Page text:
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Valentine’s Day: 28, single, and looking for love… so, where do I find a date?

Valentine’s Day: 28, single, and looking for love… so, where do I find a date?

A couple of weeks ago, somebody mentioned Valentine’s Day to me and it made me realise I had taken the foot off the gas a bit when it came to my dating life in recent months.

Then again, when I think about the dating scene as it currently stands, I realise that the gas pedal I refer to is attached to a 1950s Morris Minor trying to make it up Cork’s Patrick’s Hill with 100km/h headwinds.

My experience of modern dating has been a little bit grim, quite unsuccessful, and if recent months were anything to go by, non-existent.

Last year, the most romantic gesture that happened to me was actually on Valentine’s Day. As I began a cool down in the gym, a rose popped up on the treadmill beside me. I thought, “Oh my God, this is it, this is the moment”, but as I swivelled, I saw the instructor had been given the task of handing out a single rose to every female on the gym floor. Disappointed, not surprised.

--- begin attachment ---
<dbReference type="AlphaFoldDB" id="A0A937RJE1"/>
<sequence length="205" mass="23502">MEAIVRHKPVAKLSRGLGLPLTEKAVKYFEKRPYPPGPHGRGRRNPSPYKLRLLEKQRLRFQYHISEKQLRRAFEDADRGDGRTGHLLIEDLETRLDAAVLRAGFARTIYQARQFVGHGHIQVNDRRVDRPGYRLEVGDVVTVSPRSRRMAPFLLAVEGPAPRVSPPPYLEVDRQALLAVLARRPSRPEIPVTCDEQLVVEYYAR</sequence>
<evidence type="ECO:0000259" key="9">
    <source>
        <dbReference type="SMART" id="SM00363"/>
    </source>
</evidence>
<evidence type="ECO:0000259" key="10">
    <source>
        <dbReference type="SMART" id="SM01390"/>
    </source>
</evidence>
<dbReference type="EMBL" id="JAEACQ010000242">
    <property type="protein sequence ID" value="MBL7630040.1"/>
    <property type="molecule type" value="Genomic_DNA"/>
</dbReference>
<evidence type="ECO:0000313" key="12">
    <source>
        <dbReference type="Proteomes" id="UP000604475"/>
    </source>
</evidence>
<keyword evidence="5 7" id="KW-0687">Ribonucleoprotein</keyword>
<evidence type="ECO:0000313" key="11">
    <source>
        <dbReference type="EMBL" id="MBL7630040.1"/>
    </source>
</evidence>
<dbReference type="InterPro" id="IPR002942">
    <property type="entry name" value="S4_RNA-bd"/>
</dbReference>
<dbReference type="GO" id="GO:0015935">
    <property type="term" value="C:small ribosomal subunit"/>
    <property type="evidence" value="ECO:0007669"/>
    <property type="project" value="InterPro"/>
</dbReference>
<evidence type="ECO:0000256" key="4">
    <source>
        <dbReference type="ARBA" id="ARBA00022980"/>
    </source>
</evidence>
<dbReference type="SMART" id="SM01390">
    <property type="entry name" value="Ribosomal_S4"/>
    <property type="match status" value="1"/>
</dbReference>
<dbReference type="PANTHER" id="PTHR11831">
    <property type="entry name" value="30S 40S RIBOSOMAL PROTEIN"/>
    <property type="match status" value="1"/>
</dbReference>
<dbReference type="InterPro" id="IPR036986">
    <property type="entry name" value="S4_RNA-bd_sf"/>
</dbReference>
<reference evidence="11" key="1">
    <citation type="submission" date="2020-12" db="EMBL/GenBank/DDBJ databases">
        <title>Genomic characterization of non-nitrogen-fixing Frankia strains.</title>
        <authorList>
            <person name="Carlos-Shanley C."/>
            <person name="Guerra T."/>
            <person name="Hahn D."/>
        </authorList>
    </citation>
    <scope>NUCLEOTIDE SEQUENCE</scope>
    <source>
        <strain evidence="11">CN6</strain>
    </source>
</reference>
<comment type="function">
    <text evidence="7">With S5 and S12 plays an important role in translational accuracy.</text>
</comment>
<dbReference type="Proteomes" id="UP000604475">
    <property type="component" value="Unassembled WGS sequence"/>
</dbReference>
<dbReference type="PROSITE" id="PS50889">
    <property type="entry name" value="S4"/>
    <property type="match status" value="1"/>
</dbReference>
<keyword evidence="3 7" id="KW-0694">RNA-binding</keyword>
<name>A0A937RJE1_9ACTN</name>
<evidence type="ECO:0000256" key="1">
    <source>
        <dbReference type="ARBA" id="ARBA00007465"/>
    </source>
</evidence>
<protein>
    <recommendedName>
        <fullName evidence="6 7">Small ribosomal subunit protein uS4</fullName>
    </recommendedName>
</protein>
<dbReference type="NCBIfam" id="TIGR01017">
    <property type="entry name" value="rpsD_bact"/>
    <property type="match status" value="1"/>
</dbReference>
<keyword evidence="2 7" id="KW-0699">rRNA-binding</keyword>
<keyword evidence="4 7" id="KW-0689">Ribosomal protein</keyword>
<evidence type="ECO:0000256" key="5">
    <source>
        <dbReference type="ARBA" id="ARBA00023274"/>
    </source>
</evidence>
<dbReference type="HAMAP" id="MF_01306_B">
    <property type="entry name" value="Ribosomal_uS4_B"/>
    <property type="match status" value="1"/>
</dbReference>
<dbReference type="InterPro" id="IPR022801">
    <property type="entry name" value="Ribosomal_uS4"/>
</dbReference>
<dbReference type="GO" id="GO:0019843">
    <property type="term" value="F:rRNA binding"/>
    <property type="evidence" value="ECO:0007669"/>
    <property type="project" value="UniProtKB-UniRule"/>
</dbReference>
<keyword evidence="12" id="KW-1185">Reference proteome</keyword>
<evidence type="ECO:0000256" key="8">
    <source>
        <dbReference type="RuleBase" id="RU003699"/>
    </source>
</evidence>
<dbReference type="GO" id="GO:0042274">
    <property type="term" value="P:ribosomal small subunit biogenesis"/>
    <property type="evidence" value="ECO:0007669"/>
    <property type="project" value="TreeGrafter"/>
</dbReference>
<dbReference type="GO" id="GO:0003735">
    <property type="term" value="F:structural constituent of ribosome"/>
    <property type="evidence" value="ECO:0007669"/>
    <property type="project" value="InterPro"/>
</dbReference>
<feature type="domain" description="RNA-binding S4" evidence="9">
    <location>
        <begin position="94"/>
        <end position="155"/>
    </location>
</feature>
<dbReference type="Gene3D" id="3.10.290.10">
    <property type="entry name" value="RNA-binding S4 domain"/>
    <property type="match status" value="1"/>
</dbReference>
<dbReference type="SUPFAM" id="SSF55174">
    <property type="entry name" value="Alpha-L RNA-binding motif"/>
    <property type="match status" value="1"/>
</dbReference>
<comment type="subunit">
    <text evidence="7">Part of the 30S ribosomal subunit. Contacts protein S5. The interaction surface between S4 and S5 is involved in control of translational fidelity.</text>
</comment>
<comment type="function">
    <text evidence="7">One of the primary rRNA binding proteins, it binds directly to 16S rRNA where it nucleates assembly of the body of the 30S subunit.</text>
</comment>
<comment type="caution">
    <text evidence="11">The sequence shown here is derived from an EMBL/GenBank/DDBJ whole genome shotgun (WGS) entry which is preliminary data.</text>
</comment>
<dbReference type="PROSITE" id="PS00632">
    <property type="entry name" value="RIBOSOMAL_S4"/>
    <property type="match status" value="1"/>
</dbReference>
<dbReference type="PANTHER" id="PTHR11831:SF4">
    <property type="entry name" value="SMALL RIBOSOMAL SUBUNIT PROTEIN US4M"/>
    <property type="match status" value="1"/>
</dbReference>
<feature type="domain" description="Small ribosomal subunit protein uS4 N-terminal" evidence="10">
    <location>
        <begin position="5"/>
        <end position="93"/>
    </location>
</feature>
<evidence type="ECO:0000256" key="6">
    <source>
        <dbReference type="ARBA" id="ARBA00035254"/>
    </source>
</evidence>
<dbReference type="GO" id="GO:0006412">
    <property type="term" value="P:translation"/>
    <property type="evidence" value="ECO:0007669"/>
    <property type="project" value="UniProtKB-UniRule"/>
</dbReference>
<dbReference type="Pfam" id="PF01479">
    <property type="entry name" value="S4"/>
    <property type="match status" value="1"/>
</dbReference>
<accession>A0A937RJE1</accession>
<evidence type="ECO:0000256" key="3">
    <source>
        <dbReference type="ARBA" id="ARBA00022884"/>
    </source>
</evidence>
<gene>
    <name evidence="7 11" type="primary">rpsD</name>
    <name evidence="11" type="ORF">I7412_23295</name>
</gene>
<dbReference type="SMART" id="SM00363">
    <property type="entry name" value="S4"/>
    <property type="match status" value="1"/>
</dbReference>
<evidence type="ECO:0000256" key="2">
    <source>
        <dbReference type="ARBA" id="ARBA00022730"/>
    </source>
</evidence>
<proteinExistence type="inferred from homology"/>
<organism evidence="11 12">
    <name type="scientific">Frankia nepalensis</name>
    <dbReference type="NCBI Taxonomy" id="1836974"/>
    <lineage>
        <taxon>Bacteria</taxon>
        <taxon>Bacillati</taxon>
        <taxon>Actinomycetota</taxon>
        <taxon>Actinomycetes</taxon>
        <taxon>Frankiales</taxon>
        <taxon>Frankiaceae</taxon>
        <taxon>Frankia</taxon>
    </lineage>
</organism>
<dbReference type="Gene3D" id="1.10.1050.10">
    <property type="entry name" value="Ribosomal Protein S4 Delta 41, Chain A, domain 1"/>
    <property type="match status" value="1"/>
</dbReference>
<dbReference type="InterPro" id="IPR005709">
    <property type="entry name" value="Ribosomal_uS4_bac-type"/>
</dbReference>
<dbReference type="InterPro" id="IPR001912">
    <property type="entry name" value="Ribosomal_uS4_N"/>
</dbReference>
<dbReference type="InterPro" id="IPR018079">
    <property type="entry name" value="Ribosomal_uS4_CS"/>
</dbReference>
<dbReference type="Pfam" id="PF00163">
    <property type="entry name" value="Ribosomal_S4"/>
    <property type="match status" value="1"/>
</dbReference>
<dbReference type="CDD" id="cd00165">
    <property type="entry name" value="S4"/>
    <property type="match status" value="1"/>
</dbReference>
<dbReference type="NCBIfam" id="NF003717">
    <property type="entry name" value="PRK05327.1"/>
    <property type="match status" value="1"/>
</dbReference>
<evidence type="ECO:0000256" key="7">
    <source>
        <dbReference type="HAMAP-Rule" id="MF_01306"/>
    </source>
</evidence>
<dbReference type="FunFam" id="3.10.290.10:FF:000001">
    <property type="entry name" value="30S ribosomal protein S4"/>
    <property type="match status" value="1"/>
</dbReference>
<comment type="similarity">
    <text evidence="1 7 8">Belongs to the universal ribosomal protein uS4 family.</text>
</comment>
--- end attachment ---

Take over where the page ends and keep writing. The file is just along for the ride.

To put it lightly, I am one bad date away from asking my parents to send me and the dowry to some wealthy bachelor up the country.

And before the bro-brigade comes for me, I know there are lovely lads out there, but all I’m saying is that ‘Prince Charming’ is not exactly going out of his way to make himself known to me either.

So rather than despairing, I mind-mapped: How does one get a date these days?

I settled on three potential means of finding the aforementioned Prince Charming; on one of the apps/online platforms, in a social setting (at a bar, in a cafe, at a social event, at a sports club etc), and/or on a blind date set up by a friend.

The apps 

Having already done my time on the dating apps, I swore myself off them a couple of months ago. But here I was, once again, downloading Hinge.

I went through the motions: Stuck in some recent photos, added the usual details — height, age, hometown, education etc — and got to work. And within about 30 seconds I was beginning to resemble the Chrissy Teigen cringe meme (Google it).